It’s been a helluva couple of years for reboots, revivals and remakes. With Jumanji, The Mummy, Alien and Flatliners just a handful of the film titles to receive an update whether anybody asked for them or not.
Whoever thought we needed a contemporary retelling of Death Wish, a Charlie Bronson classic from 1974 is actually a genius. Given the onslaught of mass shootings in the US, this is a really timely look at that nation’s relationship to firearms.
Instead of an architect who becomes a vigilante killer after his wife is murdered and his daughter hospitalised following a violent home invasion as per the original, Bruce Willis plays the same character – Paul Kersey, but this time he is an intensive care surgeon, meaning his hands are already stained with the blood of gunshot victims.
Willis’s Kersey is a mild mannered fellow, similar to Bronson’s take, but given the bodycount Willis has racked up onscreen over the last few decades we know this tough bald guy is capable of serious bloodshed.
Where this telling deviates from the original in the biggest sense is how it examines the fact that weapons are so readily available to the general public, enabling anyone to carry a firearm after carrying out some basic paperwork and gun lessons.
In the 1974 version, Bronson’s Kersey is gifted a weapon and turns it on the streets after he is wronged by criminals. Willis’s Kersey sees an advert for a local ammo shop and heads to this gun store to be greeted with an arsenal of readily available deadly weapons.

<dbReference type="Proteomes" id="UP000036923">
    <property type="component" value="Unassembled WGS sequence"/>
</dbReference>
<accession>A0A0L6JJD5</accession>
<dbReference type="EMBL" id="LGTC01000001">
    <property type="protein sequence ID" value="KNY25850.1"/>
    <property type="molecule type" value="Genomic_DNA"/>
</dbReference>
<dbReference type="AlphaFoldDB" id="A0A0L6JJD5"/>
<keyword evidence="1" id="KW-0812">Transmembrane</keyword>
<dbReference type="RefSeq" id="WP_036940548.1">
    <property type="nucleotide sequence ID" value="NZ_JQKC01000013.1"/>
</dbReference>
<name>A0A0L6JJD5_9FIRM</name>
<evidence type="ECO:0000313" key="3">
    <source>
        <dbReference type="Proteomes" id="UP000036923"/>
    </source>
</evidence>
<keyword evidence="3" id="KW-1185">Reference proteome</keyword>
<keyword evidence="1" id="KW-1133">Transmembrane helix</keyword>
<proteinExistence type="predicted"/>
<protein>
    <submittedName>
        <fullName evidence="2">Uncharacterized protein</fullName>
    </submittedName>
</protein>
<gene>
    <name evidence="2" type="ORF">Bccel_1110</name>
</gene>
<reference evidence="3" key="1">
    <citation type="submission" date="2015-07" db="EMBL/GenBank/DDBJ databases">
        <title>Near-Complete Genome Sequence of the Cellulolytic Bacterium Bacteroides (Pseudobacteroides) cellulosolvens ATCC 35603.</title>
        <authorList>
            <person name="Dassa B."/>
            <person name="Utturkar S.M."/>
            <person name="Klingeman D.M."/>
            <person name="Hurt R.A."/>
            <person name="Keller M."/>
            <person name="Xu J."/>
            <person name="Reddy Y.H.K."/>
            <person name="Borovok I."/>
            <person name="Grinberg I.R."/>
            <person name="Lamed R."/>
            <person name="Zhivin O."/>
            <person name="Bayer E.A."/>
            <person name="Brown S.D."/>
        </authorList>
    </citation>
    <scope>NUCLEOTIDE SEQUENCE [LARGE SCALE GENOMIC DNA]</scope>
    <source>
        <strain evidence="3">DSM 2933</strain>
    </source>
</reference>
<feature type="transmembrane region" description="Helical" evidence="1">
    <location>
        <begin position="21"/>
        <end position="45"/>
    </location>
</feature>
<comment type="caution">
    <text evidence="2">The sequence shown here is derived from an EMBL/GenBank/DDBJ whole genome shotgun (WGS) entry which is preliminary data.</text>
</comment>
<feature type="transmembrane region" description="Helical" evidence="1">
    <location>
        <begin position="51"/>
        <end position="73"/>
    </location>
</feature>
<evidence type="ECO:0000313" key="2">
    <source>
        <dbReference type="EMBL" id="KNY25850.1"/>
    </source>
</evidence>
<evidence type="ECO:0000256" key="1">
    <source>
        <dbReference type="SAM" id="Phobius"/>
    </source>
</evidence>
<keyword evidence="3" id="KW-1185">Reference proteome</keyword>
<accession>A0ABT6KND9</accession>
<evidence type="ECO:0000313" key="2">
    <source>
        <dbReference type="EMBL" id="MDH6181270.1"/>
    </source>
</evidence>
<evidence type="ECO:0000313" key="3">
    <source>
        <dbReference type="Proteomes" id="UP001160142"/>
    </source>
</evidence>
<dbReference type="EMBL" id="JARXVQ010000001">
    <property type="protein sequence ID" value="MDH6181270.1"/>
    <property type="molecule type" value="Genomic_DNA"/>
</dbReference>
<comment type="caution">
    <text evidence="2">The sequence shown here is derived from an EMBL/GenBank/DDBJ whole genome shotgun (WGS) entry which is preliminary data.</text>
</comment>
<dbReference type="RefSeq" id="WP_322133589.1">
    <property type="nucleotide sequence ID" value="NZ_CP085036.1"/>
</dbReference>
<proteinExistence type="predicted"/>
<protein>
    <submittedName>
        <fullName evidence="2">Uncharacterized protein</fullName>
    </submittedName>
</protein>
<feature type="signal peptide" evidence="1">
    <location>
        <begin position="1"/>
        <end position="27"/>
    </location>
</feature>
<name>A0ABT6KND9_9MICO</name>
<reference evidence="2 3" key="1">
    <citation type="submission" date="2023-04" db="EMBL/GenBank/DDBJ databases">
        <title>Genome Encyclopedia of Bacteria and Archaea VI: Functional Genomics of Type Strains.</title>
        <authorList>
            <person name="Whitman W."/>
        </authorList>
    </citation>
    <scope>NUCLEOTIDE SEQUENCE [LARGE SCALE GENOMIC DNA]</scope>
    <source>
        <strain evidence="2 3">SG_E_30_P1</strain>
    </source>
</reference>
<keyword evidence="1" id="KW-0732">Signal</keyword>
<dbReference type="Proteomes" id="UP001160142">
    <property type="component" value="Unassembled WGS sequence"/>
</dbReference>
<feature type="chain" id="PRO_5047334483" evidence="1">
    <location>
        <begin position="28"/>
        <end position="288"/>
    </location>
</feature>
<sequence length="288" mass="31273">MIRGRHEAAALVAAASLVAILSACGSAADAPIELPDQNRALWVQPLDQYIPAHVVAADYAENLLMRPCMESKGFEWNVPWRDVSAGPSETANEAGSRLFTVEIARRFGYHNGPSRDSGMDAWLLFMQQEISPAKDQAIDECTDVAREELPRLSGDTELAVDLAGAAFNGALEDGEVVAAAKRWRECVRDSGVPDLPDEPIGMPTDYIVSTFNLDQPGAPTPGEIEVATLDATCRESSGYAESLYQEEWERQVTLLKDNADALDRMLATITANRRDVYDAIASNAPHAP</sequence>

Willis as Kersey goes from being a guy who is OK with backing down from another spectator at a local soccer match, to a man on a mission to kill, a guy with perps in his sights, prone to dwelling in his basement which he has converted into the ultimate Gun-Man-Cave.
Unlike the original, where Bronson roamed the city streets with a handgun blowing away any punk who pulled a weapon on him, this Kersey actually stumbles across intel that allows him to track down his wife’s killers and he goes after them like a bloodthirsty bounty hunter.
Keeping the satirical tone light are police detectives Leonore Jackson (Kimberly Elise) and Kevin Raines played by Breaking Bad’s Dean Norris (Hank). The pair fail to make much progress in the Kersey case, but when a vigilante (Kersey, unrecognisable due to his attire) is captured on a phone video shooting thugs whilst wearing a hoodie and goes viral, earning the nickname The Grim Reaper, the cops put all their efforts into tracking him down before he can claim any more victims.
These cop partners are indicative of the overall feel of the film which verges into ridiculous in the most deliberate and delicious ways. There are at least half dozen occasions where the audience at my screening erupted with laughter at throwaway lines designed to illicit such a response.
Meanwhile, callers to the local radio station debate the merits of having an armed man on the streets taking out gang members without regard for the rule of law.
In this way, Death Wish manages to be both a critique of the insanity of U.S. gun laws and a hugely entertaining slice of pulp cinema. The original is remarkable for the fact that Jeff Goldblum plays a gang member, but it is pretty dry and VERY 1974. This new interpretation is VERY 2018 with Willis struggling to grasp the basics of modern technology, (perhaps a callback to his Die Hard character) lamenting that his daughter’s college acceptance offers will come via text instead of a letter. “I miss paper” he says.
For any cinema-goer nostalgic for the “good old days” and keen to escape into the world of a violent revenge fantasy, Death Wish will hit the target.
3 Stars – “Sly Guy Gun Fun”